Police in Haiti's capital dispersed a small crowd of opposition demonstrators on Sunday after they clashed with another small group of pro-government activists.
Several hundred students led several hundred other anti-government demonstrators down Port-au-Prince's Delmas Avenue, in the first anti-government demonstration since last Thursday, when pro-government activists violently blocked demonstrators from going ahead with a planned march in another part of town.
On Sunday demonstrators assembled peacefully, and began their march without incident. However after several hours of demonstrations, a group of students in the march broke away and clashed with supporters of President Jean Bertrand Aristide, before being dispersed by police using tear gas.
Police reported several arrests but no serious injuries.
Anti-government demonstrations in Port-au-Prince have been growing smaller in recent weeks even as anti-government unrest has spread to other parts of the country.
Armed gangs opposed to President Aristide occupy Haiti's fourth largest city Gonaives. President Aristide and his supporters say a broad coalition of business people, politicians journalists and civic activists are backing violence in Gonaives and elsewhere.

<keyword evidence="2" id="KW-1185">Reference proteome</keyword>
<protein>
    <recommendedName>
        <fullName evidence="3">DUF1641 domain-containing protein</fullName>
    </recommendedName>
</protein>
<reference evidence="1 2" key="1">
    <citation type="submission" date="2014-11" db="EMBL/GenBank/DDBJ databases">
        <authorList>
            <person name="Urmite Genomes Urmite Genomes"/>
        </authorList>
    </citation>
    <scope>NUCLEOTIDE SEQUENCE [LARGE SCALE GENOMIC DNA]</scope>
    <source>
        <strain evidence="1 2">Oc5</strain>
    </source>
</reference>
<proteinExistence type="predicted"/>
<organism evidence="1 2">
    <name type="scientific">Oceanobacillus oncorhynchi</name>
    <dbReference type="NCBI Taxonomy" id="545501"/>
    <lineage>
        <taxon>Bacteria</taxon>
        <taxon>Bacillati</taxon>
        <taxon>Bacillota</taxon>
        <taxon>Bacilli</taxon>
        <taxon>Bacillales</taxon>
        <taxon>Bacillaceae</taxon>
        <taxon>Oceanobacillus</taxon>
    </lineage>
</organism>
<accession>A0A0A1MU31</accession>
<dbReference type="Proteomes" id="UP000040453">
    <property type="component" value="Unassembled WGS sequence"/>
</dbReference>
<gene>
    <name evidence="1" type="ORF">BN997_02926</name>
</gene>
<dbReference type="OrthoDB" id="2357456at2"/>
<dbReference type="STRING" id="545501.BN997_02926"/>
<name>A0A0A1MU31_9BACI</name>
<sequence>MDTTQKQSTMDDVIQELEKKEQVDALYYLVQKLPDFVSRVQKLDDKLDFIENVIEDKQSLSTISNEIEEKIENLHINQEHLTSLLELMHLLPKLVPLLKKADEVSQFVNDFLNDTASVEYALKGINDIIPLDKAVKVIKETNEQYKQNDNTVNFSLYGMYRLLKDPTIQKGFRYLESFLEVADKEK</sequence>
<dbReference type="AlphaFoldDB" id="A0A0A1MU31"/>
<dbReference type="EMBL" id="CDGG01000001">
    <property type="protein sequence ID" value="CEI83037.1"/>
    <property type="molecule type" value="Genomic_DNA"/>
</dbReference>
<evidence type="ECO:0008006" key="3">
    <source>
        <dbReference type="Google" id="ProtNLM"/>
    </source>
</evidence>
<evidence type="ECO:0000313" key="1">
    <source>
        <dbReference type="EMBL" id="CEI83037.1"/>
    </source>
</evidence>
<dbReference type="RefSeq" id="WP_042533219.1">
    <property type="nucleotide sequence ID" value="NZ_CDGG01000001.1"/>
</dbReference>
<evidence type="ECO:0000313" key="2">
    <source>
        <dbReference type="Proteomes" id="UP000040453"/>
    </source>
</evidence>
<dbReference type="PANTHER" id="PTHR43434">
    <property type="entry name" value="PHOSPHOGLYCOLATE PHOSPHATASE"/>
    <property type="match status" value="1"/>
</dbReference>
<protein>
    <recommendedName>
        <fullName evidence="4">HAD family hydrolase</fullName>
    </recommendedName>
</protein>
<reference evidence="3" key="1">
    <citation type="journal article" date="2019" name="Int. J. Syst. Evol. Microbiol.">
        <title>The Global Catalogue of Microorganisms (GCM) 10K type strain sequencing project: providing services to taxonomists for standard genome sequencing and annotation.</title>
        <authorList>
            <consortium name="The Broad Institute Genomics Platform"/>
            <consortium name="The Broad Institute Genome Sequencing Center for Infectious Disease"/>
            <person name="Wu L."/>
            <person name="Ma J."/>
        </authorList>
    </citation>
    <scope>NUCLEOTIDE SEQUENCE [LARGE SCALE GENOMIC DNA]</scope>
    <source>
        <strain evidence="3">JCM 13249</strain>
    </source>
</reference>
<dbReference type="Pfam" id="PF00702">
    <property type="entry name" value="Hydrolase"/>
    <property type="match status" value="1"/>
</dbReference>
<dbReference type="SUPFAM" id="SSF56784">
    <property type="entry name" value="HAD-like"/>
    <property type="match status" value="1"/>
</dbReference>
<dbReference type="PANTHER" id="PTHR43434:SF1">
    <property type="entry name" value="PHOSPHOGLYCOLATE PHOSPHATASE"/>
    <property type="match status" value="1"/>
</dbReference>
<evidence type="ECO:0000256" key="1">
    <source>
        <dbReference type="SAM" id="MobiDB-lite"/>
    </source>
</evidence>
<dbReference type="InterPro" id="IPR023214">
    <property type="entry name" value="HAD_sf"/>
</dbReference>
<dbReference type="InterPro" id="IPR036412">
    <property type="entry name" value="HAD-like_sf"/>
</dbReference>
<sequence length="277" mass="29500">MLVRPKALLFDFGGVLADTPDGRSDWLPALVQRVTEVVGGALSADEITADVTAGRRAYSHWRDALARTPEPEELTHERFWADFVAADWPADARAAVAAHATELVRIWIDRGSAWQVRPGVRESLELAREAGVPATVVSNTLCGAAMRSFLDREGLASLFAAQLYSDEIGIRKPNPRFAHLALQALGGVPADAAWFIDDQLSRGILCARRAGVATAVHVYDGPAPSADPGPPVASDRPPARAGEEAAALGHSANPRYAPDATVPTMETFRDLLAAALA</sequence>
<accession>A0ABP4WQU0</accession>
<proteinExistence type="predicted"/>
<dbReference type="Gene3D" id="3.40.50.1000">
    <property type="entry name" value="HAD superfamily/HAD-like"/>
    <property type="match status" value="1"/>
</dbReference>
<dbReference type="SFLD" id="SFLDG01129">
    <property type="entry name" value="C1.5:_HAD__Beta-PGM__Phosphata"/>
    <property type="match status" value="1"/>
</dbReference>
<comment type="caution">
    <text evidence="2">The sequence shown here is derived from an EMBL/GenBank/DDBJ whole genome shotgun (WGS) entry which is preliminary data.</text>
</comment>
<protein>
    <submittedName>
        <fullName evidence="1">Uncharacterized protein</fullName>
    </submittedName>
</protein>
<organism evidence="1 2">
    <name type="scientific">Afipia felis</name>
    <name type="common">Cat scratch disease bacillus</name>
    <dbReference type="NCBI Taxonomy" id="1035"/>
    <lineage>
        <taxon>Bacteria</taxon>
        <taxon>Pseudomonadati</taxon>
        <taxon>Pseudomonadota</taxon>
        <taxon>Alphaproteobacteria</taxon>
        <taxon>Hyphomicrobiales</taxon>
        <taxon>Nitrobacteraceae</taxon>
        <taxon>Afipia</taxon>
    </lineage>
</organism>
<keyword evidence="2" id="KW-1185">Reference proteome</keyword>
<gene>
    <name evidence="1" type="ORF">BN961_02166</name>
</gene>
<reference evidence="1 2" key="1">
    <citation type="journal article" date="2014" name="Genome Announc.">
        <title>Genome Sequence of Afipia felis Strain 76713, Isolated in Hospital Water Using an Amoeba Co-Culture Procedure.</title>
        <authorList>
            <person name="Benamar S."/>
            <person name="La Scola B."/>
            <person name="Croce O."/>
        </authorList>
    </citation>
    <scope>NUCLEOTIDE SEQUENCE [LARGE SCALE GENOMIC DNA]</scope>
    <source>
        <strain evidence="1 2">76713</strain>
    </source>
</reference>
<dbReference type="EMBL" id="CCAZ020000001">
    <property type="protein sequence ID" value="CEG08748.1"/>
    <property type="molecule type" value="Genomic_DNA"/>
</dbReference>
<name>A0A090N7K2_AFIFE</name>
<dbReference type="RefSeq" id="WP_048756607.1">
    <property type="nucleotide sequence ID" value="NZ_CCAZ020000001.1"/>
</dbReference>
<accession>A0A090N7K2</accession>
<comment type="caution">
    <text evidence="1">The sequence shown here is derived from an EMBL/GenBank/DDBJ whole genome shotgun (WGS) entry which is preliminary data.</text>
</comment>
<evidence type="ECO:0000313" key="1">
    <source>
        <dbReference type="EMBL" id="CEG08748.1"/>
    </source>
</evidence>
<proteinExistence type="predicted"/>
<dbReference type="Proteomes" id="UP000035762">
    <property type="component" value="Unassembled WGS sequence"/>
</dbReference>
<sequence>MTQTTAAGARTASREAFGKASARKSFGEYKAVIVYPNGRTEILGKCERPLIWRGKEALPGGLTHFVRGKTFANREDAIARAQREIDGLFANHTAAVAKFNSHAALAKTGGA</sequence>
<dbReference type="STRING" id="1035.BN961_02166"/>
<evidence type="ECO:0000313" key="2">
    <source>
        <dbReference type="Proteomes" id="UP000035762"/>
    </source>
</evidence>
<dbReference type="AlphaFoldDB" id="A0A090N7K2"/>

Anti-Aristide activists in Port-au-Prince deny the charge. Andre Apaid, who heads Group 184, which is leading the anti-Aristide drive in the capital says while both groups want Mr. Aristide to leave office, they have nothing to do with each other. "We are a peaceful non-violent movement. We do not want the linkage and mixture between both movements. That is very important," he said.
Mr. Apaid and his supporters say President Aristide is guilty of human rights abuses, corruption and mismanagement and should step down immediately. Mr. Aristide has rejected the charges and says he will fill out his term which ends in February 2006.
In a development that has further raised tensions in Haiti, former Haitian police chief Guy Philippe, and Louis-Jodel Champlain, a former paramilitary leader in exile in the Dominican Republic, say they will join with armed rebels in Gonaives to try and overthrow the government.
Meanwhile, Dominican President Hipolito Mejia has ordered the arrest of any Haitian who is suspected in taking part in the uprising and tries to cross into the neighboring Dominican Republic. His announcement came after Louis-Jodel Chamblain announced he was leaving exile join the uprising.
The U.N. is warning of an impending humanitarian crisis in Hiati's north if order is not restored there soon. Blocked roads are preventing food delivery supplies to nearly three-hundred thousand people. U.N. officials have chartered a ship to deliver supplies to the northern port of Cap Haitian this week, to try and avoid a serious food shortage from developing.